6. Yvonne McGehee

    I find those images very deceptive, in that I would expect the pictured ingredients to be included, and I think many other people would, and do, as well.

  7. Anthony Hepton.

    Let’s show the ingredients as they really are. Slaughter house waste and 4D animals.

  8. Pat P.

    Why shouldn’t a “reasonable” consumer expect to find pet “food” as pictured on the label (not pet “feed” which is often the actual case–and ridiculously deceptive)? Aren’t deceptive labels illegal? Are they saying that anyone who believes their labeling is stupid and unreasonable?

    Of course, the people on this site know that the contents of many of these “pet foods” are not as advertised, (and that many are, in fact, not even close), but I can, also, see that many of the “less informed”, but still reasonable, consumers would want/expect to believe “the reality” of whats written or pictured on the product and be most attracted to those with savory contents. Again, many pet food consumers do NOT expect these companies to falsely advertise, as they do.

    These unethical companies are pathetic.

  9. A Miller

    Go Wysong! I have been feeding my cats Wysong products for almost 25 years. My cat recently passed at 22 years old. I am glad that Wysong is doing this. I just hope they don’t get stomped on.

  10. Batzion

    In 2016, the USDA revoked the food labeling standard for human-grade grass-fed beef without the general public knowing. See this article from The Cornucopia Institute:

    The same goes for gene-edited food not being labeled GMO:

    And food labeled “organic” from China is “anything but:”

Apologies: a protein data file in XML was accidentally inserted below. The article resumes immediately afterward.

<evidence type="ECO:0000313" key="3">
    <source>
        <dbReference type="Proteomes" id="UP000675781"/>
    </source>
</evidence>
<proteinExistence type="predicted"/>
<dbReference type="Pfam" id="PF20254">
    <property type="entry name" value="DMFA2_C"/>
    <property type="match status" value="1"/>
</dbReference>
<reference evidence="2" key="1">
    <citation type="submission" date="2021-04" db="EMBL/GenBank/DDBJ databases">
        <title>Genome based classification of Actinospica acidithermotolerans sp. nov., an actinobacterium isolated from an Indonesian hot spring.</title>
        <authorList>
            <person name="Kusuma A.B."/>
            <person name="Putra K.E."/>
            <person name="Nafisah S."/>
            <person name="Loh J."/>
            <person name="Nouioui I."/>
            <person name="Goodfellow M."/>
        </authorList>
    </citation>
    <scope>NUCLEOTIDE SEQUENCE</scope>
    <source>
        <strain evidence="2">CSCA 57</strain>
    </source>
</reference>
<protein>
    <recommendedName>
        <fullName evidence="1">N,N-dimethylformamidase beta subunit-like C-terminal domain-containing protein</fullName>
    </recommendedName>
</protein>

And let’s not forget those in Congress being bought off by these companies:

    Food corruption and deception in the U.S. is nothing short of criminal, and this needs to be aggressively confronted by the new administration. Unfortunately, Trump’s choice for Secretary of HHS is Tom Price who voted in favor of the DARK ACT:

    Fraud re both human and animal food appears to the rule today which is why this has the potential of being a slippery slope for Wysong so as not to disrupt the greedy “business as usual” practices of these companies.

    Please keep us posted on this matter, Susan, and many thanks for all your hard efforts.

    1. Keller

      I have lost all hope for strong, enforced regulations concerning pretty much anything that is important or necessary now that the Trump-Bannon presidency exists. It’s hard to believe that the citizens have lost the race to be heard. Trump vowed to give back the power to the people and really tricked everyone who voted for him. I voted to oppose him, but it doesn’t matter anymore.

      Still, we need to push on and push harder and louder and must not give up our mission. Thank you, Susan, for being a gifted leader. Would you like to run for state or country office in 2018?

    1. Keller

      Thanks for the sites that you have listed. Will share with my friends,

  11. landsharkinnc

    I never see this ‘argument’ that it doesn’t remind me of a (alleged) case from YEARS ago — way pre-internet! where a family from another country purchased two cans of a name brand vegetable shortening — one a large can, the other one smaller. The large can had a photograph of a fried chicken on the label, and the smaller can, a picture of a piece of cherry pie … they were sorely disappointed with their purchases! … So NO! if is has pictures of beautiful crisp carrots, broiled chicken, peas, what ever — I do NOT want it made from wilted/bruised/rotten GARBAGE — If I wouldn’t eat it – I won’t feed it to my pets! — Like a good cooking wine — don’t cook with something you wouldn’t drink!

  12. mathman54

    Perhaps the author knows the answer to this question: Have the defense produced any evidence regarding the interpretation of the legal “reasonable person”? That is, where is their data?

    The packaging was produced by a marketing company working for the pet food company. Usually, the packaging is chosen because it can be demonstrated, through A-B testing, for example, to be more effective. To be more effective in getting the consumer to pick up the package and buy it, that is. Where are the accompanying studies which show what the subject thought? The defense should already have this data available as the marketing company(ies) contracted to design the packaging should already have this data.